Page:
People of all ethnic, religious, gender, etc groups strive to maintain social unity against attackers.

Efficient and Non-Discriminatory Policing
Riots, not involving sophisticated and heavy weapons and armoury, are best dealt with by the police, rather than the military. Our national army should only be used in the case of violence concerning external enemies and internal forces whose actions are of a nature that involve weaponry and action beyond the nature that is and can be dealt with by police. This was not the case in the recent riots.

What we need is a multi-ethnic and efficient police force, as envisaged by the CHT Accord of 1997, under the authority of the Hill District Councils. This is also the modern and internationally-supported way of policing in post-ethnic conflict areas, such as in Eastern Europe, UK and USA.

Baseless or Exaggerated Rumours
Baseless or exaggerated rumours of deaths, injury, attacks, congregations, etc lead to the growth of fear, panic, hatred (racial or otherwise), etc., and disproportionate social reaction and individual complexities that may fuel the situation. We need to remain as calm as possible.

Recording of Evidence of Law-Breaking
Today, we have the advantage of cameras (including cellphones), internet and other modern-day gadgets and services. We ought to take advantage of these tools to record evidence, to prevent the spread of unnecessary rumours, and to help identify and prosecute the guilty.

Identifying the Guilty
Several, if not all, of the guilty persons came out openly to indulge in their cowardly and illegal activities. Some of them wore masks (to hide their identities?). However, they did not have magical powers to disappear into thin air or had parachutes or James Bond-like jet-propelled machines to enable them to fly away beyond visibility, detection, identification, arrest, prosecution and punishment. They necessarily had to withdraw into some hotel, boarding, office, home or other place within or near Rangamati town. The question is: (i) were steps taken to do that? And if so, were those steps adequate? I do not know the answer to these questions, but have raised them at the meeting of yesterday at the DC’s Conference Room. I urge you to do the same.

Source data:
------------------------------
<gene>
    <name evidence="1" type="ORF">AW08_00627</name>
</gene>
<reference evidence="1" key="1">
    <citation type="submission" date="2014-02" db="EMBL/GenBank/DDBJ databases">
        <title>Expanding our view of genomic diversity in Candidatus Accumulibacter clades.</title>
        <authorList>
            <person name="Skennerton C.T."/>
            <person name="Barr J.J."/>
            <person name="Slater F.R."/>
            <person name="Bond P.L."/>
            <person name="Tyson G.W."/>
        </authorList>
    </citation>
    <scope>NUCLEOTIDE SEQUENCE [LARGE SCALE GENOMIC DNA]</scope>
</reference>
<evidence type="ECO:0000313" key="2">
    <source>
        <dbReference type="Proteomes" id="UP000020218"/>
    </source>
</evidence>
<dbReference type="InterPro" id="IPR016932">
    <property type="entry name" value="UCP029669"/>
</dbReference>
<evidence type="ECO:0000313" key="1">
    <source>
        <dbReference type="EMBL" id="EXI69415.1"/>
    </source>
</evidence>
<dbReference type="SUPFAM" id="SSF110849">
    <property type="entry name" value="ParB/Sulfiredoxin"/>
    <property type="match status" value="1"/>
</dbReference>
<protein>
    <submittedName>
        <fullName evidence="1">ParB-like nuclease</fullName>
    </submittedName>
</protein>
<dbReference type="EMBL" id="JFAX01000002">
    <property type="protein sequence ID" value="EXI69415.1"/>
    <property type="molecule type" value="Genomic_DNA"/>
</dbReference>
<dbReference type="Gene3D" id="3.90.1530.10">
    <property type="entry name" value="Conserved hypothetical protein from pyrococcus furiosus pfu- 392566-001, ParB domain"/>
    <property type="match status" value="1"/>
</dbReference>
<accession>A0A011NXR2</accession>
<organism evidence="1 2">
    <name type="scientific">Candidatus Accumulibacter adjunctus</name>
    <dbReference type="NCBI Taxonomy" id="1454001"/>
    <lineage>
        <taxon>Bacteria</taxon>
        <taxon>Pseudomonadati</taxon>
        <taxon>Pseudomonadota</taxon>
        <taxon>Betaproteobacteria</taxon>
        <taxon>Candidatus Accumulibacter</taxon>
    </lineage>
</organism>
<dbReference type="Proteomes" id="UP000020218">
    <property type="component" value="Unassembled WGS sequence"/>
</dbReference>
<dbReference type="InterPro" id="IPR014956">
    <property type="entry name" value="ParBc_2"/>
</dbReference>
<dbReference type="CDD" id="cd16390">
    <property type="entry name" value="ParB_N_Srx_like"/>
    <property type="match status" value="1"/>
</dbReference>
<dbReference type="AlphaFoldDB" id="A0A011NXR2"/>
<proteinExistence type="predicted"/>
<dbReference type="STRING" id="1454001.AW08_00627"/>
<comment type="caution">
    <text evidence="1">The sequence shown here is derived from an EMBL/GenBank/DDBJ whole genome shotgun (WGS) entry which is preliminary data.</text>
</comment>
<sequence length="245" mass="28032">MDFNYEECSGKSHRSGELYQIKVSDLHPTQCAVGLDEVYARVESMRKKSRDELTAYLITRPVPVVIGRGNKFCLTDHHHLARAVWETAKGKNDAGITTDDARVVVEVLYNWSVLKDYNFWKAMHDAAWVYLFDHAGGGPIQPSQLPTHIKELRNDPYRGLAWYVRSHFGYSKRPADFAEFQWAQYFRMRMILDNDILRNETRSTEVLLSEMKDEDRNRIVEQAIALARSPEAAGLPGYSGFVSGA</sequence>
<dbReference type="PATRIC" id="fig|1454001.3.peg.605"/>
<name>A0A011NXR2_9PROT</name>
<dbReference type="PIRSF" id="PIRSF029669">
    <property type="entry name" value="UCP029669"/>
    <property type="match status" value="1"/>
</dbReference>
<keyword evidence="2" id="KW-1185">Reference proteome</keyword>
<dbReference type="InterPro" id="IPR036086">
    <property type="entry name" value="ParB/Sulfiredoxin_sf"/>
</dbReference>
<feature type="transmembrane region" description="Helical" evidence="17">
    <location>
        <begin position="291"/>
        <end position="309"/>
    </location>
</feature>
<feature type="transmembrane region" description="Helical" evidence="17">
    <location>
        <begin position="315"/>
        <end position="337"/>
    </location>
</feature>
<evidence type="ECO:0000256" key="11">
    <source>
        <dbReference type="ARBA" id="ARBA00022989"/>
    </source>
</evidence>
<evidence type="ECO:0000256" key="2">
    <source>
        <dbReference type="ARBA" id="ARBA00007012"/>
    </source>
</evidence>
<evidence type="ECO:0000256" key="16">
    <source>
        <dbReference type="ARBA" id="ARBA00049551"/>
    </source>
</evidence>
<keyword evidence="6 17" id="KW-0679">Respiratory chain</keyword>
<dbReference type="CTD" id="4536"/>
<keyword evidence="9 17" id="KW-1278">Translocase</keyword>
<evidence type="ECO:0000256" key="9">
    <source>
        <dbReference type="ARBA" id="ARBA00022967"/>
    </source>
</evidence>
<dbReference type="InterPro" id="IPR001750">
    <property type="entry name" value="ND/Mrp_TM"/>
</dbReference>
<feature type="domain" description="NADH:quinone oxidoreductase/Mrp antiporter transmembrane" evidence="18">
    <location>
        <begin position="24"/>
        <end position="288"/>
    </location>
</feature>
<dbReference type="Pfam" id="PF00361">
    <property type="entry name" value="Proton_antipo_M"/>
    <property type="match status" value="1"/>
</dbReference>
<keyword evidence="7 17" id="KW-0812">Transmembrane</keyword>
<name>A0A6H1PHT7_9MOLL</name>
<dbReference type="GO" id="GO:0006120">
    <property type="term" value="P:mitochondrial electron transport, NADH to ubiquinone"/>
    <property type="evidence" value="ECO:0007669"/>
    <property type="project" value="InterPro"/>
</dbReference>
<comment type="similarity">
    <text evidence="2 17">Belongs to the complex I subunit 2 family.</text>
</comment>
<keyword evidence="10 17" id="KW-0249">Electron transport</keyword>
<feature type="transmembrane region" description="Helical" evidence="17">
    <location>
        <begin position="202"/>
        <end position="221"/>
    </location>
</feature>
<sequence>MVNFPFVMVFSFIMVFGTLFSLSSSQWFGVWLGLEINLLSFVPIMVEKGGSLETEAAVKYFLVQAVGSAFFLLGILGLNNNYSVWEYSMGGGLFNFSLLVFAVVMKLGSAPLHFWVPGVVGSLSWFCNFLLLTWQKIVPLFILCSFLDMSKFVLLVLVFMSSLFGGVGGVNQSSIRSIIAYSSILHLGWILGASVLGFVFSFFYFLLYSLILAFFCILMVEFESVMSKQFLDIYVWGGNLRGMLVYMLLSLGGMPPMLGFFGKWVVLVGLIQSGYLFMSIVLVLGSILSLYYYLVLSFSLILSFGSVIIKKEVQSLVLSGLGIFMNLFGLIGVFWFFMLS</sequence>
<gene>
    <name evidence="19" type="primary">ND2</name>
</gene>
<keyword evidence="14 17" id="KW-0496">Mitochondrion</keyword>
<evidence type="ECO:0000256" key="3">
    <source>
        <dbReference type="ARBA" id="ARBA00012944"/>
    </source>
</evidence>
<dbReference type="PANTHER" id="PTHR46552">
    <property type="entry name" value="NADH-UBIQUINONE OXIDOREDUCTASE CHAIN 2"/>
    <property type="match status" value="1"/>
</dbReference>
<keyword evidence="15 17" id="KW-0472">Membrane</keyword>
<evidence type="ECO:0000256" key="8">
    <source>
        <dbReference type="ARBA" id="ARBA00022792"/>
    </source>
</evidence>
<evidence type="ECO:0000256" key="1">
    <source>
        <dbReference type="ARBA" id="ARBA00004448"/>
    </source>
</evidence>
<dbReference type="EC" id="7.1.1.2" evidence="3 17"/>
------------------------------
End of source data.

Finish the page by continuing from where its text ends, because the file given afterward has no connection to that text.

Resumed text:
Partnership of State & Citizens’ Groups
I know that the partnership between our state and our citizens is still far from what it should be. But we must try to narrow the gap. Where the views and perspectives coincide, let us try to cooperate. Where they do not, let us try to find avenues of union, let us explore them with good faith and some “benefit of doubt”. And if the gap remains, let us speak out, and act, but within the bounds of law, national and international law, and with a spirit of metta and the longer-term goal of maintaining peace and harmony and protecting and promoting the civil, political, economic, social and cultural rights of all groups and individuals, including Jummas and Bengalis.
Raja Devasish Roy
Chakma Raja
Barrister & Advocate
Supreme Court of Bangladesh
Member od UN Permanent Forum on Indigenous Issues
Rajbari, Rangamati 4500
Chittagong Hill Tracts Bangladesh

1 comment:

  1. " " আদতে পাহাড়িরাও তথাকথিত "সেটেলার" কেননা- এই ভূমিতে বাঙালির ইতিহাস ৫০০০ বছরের কিন্তু পাহাড়ি জনগোষ্ঠীর বসত গত কয়েকশ' বছরের-ই কেবল '' ''। ("" In fact paharirao so-called "setelara" because - in the land of 5000 hills, people stopped last year, but hundreds of years - the'' only'')